You won’t find modern conveniences like cars, paved roads or even standard electric service on Cayo Costa Island, but you will find a spectacular and pristine setting. This barrier island sits just to the west of Bokeelia, yet feels more secluded than other parts of Southwest Florida. That’s likely because most people only come to this bridgeless island via a ferry, kayak or private boat. Once you get there it’s common to use a tram to visit the beach or a nearby campground.
You’ll find very little “development” on the island, for much of the nearly 3,000-acre, nine-mile-long island belongs to Cayo Costa State Park. For those who do want to explore Cayo Costa, however, this presents perhaps the biggest attraction of all.
You’ll find nature trails and lagoons on the island, including the nearly two-mile long Quarantine Trail. The trail provides the perfect opportunity to view native vegetation.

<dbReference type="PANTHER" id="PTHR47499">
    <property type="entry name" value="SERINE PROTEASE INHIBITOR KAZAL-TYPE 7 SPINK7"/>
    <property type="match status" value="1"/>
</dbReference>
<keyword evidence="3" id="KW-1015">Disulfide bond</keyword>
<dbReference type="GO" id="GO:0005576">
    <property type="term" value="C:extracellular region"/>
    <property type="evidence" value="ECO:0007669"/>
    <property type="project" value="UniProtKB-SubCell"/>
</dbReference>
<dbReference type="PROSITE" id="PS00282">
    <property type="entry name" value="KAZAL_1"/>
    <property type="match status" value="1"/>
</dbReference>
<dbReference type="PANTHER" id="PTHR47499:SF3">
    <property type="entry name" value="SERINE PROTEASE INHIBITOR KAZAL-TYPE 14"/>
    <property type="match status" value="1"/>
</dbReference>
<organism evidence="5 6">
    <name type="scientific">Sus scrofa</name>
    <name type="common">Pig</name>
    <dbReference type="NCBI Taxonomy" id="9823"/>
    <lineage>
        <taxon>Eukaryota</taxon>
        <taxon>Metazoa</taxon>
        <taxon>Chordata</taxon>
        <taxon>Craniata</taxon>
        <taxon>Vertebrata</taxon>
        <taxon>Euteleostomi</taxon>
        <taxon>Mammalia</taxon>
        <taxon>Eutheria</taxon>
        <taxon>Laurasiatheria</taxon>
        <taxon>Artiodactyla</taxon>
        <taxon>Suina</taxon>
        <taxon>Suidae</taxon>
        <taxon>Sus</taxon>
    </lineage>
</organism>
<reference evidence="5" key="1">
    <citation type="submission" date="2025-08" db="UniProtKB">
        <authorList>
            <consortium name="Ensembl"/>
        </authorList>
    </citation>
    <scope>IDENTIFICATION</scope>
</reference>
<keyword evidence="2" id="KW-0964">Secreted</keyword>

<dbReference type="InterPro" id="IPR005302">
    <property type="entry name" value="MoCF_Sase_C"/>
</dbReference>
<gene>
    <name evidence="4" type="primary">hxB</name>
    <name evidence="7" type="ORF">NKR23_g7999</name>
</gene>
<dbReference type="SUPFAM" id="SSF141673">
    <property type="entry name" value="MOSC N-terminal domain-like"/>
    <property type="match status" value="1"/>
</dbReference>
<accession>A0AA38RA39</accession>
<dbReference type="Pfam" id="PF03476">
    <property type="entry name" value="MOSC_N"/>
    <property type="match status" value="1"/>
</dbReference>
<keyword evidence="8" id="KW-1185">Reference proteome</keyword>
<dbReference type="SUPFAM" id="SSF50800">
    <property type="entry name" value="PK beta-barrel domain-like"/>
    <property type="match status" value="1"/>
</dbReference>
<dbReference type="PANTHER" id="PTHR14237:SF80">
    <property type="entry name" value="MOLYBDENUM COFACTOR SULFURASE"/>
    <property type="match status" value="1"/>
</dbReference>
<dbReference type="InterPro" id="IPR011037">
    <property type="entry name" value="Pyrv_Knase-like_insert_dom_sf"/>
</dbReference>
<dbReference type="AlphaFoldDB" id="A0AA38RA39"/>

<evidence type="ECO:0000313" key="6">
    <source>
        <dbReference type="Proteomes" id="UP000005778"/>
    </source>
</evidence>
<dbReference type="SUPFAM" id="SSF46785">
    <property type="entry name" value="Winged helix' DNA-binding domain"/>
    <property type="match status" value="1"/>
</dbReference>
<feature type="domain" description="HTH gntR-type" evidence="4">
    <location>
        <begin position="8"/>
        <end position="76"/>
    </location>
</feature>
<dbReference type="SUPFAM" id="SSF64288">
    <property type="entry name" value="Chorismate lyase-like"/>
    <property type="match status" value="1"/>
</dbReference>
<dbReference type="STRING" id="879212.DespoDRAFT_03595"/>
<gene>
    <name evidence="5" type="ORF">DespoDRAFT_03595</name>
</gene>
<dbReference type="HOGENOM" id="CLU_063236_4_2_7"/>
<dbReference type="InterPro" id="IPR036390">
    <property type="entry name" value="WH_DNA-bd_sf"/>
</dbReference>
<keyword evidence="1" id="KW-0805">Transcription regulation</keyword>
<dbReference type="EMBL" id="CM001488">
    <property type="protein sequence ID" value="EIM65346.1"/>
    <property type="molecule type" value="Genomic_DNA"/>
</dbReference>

Cemetery Trail on the island, meanwhile, takes visitors past shell-marked gravesites of some of the island’s first settlers and fishing families. If you look closely you may even uncover ancient shell mounds dating back to the Calusa tribe. Other artifacts still on the island include shell casings left over from target practice during World War II.
The northern edge of the trail is a great spot for fishing or for spotting passing dolphins and manatees. The two lagoons present a home for large alligators, turtles, snakes and other island wildlife. For those who enjoy birding, around 200 species have been spotted on the island.
While there are around two-dozen private homes and cabins on the island, you’ll also find a small number of primitive campsites for rent. The majority of the protected island remains much the same as it did centuries ago. The nine miles of shoreline is undeveloped to this day, presenting a prime location for shelling, snorkeling or swimming in a pristine environment.